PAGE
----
No word back yet on what the Marines think about giving up 5000 acres of Camp Pendleton — which covers approximately 125,000 acres.
With the fate of the Union-Tribune still very much in limbo, Malin Burnham, who once aspired to take over the newspaper, and Irwin Jacobs, his longtime political comrade in-arms, have hatched yet another scheme.
Hillary Clinton and the Jacobses
The word comes via KPBS, the public broadcasting operation run by San Diego State University and funded by Jacobs, the Qualcomm co-founder with a host of political causes, including Hillary Clinton and Qualcomm executive Nathan Fletcher, the ex-GOP assemblyman-turned-Democrat and failed mayoral candidate.
"Cal State San Marcos will unveil research this week that examines the feasibility of building a new international airport on the Camp Pendleton Marine base," according to the December 7 report.
"Well-known San Diego businessmen and philanthropists Irwin Jacobs and Malin Burnham support the research," the story added, not noting the KPBS-Jacobs tie or saying how much the billionaire Democrat had come up with for the airport project.
A 2014 document posted online by San Marcos says that Qualcomm provided $35,000 for the first phase of the two-year project, headed by Glen Brodowsky, a San Marcos marketing professor, but does not mention Jacobs.
“In no way does this replace, but rather augments the air-travel opportunities in the region,” Brodowsky was quoted by KPBS as saying.
“So they have direct flights to Asia, Latin America and Europe, in addition to wonderful connections within the U.S. from Lindbergh Field."
The Union-Tribune — said to be a candidate for takeover by Los Angeles billionaire Eli Broad, another Jacobs friend and political ally — is also onboard with the plan.
"Someday, hopefully not too many years from now, sensible San Diegans will come to realize that the tiny, one-runway 'international' airport at Lindbergh Field is wholly inadequate and a significant obstacle to this region’s economic growth," the paper declared in an October 31 editorial, adding, "San Diego business leaders Malin Burnham and Irwin Jacobs have been quietly and patiently pushing the idea for several years."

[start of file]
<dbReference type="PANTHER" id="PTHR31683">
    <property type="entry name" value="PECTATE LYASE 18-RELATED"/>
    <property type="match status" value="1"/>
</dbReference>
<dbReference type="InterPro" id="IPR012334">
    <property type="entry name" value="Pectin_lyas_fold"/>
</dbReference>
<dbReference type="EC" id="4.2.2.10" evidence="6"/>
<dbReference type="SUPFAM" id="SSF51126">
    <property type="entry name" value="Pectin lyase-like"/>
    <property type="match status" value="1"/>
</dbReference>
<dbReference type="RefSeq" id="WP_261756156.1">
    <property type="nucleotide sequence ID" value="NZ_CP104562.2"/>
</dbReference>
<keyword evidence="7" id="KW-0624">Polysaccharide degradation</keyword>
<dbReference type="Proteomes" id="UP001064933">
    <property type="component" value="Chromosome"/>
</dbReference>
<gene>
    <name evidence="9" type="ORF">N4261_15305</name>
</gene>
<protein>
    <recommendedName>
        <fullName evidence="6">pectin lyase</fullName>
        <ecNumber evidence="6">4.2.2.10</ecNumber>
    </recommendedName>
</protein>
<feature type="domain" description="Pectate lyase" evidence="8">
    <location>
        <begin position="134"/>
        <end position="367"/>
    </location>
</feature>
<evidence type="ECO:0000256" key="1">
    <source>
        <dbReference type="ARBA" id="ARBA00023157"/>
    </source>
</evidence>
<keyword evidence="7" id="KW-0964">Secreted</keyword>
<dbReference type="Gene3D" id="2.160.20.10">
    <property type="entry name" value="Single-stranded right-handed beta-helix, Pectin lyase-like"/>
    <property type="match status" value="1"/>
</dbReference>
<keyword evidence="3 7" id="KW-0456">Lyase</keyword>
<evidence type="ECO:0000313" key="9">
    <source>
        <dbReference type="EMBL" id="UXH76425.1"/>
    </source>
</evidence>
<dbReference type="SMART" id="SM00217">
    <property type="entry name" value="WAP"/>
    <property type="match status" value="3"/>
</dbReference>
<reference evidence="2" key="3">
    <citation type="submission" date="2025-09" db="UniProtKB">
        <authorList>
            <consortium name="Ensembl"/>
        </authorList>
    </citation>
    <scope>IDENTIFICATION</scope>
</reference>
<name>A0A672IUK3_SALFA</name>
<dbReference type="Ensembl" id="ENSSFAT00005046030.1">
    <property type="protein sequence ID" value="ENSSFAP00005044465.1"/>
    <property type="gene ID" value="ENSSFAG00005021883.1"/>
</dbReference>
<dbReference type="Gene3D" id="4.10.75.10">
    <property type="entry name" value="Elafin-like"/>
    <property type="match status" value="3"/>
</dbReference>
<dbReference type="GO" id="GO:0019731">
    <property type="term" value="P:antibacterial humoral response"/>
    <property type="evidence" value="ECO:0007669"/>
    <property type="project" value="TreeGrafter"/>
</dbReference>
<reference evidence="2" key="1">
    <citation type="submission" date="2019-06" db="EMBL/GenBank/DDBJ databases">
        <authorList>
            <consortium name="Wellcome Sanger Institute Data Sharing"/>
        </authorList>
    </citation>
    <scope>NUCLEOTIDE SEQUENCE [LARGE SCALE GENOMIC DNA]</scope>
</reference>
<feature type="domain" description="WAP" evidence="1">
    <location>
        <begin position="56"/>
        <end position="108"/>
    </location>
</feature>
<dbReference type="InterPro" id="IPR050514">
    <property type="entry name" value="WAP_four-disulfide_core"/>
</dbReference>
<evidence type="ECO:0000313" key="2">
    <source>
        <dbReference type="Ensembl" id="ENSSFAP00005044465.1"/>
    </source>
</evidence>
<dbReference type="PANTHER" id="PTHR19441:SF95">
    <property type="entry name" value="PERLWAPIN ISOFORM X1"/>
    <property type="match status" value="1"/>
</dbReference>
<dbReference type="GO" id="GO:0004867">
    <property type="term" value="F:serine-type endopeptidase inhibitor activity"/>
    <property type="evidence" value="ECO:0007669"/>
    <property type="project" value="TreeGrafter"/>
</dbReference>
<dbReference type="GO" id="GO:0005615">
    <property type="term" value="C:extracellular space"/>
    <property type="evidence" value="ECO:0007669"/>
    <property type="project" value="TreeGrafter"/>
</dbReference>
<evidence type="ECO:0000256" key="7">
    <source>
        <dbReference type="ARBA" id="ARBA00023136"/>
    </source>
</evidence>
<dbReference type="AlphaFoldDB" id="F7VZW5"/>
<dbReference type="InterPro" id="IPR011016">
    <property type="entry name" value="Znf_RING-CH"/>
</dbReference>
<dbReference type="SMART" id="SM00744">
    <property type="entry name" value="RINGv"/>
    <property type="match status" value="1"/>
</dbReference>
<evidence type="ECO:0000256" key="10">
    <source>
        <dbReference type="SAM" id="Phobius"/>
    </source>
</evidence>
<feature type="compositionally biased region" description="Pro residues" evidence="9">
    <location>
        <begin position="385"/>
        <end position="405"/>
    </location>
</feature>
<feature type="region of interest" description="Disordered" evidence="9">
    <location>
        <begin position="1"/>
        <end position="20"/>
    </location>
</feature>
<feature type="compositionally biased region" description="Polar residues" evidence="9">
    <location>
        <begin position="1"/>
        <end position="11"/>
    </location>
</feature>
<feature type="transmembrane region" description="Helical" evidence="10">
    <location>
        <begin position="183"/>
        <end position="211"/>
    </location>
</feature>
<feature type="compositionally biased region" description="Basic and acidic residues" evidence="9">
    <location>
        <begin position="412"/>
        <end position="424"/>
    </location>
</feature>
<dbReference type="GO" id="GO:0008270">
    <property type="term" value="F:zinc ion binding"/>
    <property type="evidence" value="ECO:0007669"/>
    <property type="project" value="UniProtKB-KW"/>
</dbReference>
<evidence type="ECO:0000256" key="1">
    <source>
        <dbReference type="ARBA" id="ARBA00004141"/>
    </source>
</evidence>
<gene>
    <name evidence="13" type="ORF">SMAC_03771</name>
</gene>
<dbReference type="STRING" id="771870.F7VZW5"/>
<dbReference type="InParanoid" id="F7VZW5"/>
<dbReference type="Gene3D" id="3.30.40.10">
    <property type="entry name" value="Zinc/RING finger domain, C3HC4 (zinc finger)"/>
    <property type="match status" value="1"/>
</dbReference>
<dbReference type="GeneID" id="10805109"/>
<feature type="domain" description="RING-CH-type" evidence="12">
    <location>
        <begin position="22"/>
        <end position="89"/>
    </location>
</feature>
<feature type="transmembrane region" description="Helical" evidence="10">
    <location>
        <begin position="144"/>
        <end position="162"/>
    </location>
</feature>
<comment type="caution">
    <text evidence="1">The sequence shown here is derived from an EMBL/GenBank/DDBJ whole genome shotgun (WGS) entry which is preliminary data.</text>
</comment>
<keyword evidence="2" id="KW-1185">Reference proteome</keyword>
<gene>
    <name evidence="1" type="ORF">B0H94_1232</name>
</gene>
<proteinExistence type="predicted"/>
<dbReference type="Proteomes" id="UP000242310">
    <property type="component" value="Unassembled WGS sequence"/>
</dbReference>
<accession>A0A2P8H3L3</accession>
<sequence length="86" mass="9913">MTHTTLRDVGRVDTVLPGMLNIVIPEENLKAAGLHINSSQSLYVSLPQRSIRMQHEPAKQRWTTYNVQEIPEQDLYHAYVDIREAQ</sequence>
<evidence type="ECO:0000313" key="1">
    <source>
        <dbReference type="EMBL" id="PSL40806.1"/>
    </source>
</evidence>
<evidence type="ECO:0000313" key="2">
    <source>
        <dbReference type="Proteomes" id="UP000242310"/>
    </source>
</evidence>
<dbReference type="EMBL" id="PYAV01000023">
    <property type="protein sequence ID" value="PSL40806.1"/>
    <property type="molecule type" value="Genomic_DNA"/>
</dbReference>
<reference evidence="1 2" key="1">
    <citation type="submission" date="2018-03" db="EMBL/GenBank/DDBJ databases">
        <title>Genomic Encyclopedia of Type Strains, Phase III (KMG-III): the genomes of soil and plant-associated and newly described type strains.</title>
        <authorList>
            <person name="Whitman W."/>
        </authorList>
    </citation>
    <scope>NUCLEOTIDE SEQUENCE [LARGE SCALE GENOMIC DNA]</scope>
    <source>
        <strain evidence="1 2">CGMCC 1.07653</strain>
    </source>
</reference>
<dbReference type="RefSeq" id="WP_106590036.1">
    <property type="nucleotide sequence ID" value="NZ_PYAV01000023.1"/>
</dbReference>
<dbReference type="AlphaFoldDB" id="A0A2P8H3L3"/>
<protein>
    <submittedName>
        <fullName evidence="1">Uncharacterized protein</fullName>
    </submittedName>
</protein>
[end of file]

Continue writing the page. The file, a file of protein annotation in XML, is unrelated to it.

On December 7, the paper sounded off again.
"California State University, San Marcos, has produced two extensive studies the past two years concluding that it is not only feasible, but the best new airport option for Southern California," said the U-T, adding, "San Diego business leaders Malin Burnham and Irwin Jacobs have been been pushing the idea behind the scenes for several years."
Previous San Diego mega-airport schemes, including ex-U-T publisher Douglas Manchester's 1994 push for a move to what was then Miramar Naval Air Station and a similar 2006 effort both failed, but Burnham has not lost faith.
"The ballot issue for Miramar was to ask the military to vacate it and give it to the civilians — 100 percent," KPBS quoted Burnham as saying. "We’re not asking the Marines to do that. We will be asking the Marine Corps eventually, to give up 5000 or 6000 acres on the very southwest corner of the base.”
Though most other observers aren't as sanguine about the project's fortunes as Burnham and Jacobs, the mere presence of the two wealthy media mavens could guarantee continued fawning coverage of the venture, as evidenced by the simultaneous U-T and KPBS coverage.
Meanwhile, ultimate control of the U-T, the big piñata of San Diego media, continues up for grabs, with L.A.'s Broad still reportedly determined to ultimately take the prize and the remaining political clout it wields.